FEAR & CONDITIONING: These are the most common social barriers and obstacles of inclusion. We are conditioned to avoid or fear people we see as different, so we often avoid interacting with them.

OVERCOMING OUR CONDITIONING:  People are people. We're all different, but also similar in the ways that make us all human. As we understand what unifies us, we are better able to see parts of ourselves in others, and model inclusion in our communities.


AWKWARDNESS & SOCIAL INHIBITIONS: Sometimes we just don’t know what to say. We don’t have the right words to connect. People with differing abilities are often used to being treated differently or sometimes even ignored. Thus, they may have expectations of not being included, and  behavior may appear "antisocial" because of feeling historically marginalized.

OVERCOMING AWKWARDNESS: By bringing awareness to our own thoughts, beliefs, and biases, we can diminish the awkward feeling. We all have differences, but we can find common ground. That's how we make connections. A kind voice or a smile is a great place to start.


DIFFICULTY: It is much easier to look away than to watch someone struggle.

OVERCOMING DIFFICULTY: Bridging the gap between different people is easier than you think. Connecting with people who have some differences does not have to be effortful or uncomfortable unless we live by the belief that our differences are more powerful than what we have in common. 


DISINTEREST: Maybe you have nobody in your social circle with a disability, or people with disabilities are just not part of your world.

OVERCOMING DISINTEREST: People have an innate need to connect with others. We also have a sense of social responsibility to care for one another. In all cultures, people take turns offering and receiving help when one is needy or one is able. The one thing we can be sure of is that at some point in life, everyone will experience a limitation on our abilities, even a temporary one. If you've ever been on crutches, had your eyes dilated, been bed bound, been disoriented, needed an inhaler, been in a foreign country without speaking the language, or even just lost your voice, you have experienced limitations on your abilities. You were likely dependent on somebody to help you. A person to transport you somewhere, to reach something for you, to translate, to open a door for you, to feed you, to help you get dressed, to read something to you. That help was given out of compassion; feeling empathy and taking action to reduce your suffering. That human understanding is what makes the world go ‘round. Pay it forward. It will come back when you need it.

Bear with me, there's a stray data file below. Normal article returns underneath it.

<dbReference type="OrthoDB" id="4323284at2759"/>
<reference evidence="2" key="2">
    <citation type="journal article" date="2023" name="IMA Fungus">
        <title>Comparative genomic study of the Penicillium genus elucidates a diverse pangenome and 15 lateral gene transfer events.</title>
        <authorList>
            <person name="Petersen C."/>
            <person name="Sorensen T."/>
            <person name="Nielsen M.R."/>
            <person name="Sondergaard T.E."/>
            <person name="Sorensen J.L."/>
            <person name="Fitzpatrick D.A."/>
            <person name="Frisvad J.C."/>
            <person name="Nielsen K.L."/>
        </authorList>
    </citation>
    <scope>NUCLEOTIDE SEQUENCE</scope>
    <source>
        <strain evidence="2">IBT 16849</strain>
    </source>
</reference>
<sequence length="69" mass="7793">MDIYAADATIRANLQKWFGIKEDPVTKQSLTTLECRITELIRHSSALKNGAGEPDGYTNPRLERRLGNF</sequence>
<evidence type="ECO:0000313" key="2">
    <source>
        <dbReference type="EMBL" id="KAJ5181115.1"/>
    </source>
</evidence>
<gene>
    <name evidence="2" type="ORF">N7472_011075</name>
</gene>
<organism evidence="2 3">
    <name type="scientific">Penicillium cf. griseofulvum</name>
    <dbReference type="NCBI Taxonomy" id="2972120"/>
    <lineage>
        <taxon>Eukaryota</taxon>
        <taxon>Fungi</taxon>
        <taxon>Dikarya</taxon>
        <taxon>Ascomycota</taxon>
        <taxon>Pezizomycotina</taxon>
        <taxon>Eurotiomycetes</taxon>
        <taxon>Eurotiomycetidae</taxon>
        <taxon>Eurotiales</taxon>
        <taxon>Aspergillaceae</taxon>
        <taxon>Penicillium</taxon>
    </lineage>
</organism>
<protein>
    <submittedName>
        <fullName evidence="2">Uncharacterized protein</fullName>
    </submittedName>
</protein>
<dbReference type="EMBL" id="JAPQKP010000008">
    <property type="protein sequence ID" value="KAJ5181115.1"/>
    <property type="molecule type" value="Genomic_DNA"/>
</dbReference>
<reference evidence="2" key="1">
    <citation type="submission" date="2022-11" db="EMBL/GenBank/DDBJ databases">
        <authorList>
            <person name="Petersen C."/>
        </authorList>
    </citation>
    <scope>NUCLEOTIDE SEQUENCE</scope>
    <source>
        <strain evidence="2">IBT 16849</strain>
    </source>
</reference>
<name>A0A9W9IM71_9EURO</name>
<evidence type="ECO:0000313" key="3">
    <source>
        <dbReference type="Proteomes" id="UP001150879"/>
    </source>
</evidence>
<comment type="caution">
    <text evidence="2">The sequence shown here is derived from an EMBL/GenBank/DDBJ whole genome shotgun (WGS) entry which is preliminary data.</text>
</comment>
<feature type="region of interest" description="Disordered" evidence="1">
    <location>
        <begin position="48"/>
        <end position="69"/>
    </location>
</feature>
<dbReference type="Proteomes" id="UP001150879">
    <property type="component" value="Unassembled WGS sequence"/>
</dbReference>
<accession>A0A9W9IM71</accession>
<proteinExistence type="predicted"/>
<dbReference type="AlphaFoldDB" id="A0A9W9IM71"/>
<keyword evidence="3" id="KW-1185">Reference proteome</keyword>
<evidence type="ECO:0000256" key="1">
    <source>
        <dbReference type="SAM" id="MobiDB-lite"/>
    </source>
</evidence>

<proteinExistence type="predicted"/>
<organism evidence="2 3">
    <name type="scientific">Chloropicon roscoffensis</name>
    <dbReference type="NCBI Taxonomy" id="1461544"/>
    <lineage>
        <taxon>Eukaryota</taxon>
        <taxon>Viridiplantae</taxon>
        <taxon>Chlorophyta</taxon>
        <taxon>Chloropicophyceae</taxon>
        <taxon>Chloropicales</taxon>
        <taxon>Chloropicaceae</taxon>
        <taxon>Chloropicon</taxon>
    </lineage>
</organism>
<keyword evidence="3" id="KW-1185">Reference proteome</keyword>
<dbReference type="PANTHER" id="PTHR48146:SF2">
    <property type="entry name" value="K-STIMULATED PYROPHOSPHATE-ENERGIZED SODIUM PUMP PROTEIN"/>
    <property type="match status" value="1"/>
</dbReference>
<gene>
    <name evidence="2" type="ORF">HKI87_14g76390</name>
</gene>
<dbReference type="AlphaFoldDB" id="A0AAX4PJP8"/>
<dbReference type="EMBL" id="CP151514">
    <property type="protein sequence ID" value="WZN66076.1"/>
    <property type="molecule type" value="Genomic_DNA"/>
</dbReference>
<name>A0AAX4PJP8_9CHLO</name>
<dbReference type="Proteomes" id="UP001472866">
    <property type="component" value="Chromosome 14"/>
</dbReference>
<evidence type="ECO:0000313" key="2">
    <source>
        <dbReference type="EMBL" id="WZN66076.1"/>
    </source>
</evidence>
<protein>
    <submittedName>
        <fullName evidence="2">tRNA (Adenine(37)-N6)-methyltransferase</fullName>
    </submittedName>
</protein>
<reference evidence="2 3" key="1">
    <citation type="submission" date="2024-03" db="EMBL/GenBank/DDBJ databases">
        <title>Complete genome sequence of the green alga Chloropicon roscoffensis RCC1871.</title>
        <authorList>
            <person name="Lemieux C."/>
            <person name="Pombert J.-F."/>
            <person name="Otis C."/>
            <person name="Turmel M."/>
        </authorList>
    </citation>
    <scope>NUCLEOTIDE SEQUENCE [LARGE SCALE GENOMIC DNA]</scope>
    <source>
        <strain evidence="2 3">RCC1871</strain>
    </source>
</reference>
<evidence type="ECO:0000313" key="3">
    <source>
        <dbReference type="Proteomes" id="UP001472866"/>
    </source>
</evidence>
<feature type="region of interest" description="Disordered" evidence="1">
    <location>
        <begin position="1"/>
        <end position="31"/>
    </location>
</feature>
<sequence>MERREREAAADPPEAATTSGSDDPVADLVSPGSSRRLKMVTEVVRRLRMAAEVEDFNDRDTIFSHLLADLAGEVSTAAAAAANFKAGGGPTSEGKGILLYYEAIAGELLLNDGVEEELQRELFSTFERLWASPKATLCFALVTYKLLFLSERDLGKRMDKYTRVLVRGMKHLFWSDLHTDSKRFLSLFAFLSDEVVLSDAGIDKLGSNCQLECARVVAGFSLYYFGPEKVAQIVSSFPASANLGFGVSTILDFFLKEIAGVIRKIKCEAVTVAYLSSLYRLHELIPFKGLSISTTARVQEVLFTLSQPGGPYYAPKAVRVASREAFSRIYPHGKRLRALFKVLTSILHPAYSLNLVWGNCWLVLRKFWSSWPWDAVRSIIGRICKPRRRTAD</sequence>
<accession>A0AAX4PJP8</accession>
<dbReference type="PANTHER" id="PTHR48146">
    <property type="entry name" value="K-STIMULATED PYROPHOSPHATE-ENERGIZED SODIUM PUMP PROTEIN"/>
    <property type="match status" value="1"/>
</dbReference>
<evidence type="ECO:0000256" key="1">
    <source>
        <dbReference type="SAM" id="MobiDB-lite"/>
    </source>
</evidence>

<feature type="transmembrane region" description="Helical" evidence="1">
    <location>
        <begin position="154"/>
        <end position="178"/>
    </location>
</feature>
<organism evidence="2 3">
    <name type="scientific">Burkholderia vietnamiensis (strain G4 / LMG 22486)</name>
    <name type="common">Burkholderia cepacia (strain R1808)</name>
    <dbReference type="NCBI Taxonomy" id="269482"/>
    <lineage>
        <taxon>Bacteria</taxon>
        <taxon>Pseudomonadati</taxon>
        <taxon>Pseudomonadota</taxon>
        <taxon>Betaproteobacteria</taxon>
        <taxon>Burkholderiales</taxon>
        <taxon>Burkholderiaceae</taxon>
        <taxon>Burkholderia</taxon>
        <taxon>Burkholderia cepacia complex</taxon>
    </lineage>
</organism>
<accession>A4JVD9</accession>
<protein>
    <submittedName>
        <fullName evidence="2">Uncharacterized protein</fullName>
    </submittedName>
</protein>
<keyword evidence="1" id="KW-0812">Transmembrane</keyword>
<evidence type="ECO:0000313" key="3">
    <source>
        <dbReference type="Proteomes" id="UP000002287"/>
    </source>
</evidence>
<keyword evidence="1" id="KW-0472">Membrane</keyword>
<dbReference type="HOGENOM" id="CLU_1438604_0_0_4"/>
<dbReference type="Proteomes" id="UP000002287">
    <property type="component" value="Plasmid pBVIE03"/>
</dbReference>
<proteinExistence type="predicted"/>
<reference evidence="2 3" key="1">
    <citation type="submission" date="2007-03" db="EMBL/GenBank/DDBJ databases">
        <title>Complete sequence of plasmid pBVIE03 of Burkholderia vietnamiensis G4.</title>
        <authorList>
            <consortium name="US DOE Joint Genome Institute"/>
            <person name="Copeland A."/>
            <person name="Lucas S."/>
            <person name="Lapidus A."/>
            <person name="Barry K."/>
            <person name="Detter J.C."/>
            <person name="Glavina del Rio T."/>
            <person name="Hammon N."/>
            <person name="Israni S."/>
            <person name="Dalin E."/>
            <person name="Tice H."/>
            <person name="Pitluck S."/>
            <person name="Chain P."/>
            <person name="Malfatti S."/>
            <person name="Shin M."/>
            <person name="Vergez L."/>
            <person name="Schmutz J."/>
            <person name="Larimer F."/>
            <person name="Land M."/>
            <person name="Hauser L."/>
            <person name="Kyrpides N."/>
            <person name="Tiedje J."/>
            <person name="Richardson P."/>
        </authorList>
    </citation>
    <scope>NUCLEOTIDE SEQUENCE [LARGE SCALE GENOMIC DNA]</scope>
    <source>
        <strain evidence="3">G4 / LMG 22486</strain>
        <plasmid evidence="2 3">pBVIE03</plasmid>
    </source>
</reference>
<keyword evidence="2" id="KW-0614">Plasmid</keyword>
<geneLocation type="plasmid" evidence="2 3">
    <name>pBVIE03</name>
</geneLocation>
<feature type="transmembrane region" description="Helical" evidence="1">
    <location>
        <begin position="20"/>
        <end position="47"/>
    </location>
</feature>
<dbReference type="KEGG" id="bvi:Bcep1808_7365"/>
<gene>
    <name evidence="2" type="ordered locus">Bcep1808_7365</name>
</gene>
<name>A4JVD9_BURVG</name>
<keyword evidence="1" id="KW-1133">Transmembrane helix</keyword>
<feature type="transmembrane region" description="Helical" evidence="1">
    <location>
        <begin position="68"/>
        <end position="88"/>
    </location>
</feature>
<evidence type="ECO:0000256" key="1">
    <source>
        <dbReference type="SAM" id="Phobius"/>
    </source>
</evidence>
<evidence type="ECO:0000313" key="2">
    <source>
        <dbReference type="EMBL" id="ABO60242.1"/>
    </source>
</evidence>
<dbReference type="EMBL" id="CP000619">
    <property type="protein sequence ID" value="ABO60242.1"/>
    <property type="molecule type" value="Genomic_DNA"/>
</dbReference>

IGNORANCE : We are human and we learn by example from other humans. Sometimes  we are taught that a person who is different, or perhaps has a deformity or a behavior that we don't understand, is not capable of normal relationships. Parents often think they should protect their children from seeing individuals who are suffering or are different. If we can't see past the disability, it's just not easy to watch.

OVERCOMING IGNORANCE: Ignorance sometimes creates belief systems that contradict both common goodness and common sense. Think about what makes sense. We know intuitively that humans need love and meaningful relationships with others to thrive in this world. We all have the capacity to find common connection and compassion for one another. That's what makes us human! An inclusive world is a humane one.


You GOTTA DIG a world like that!

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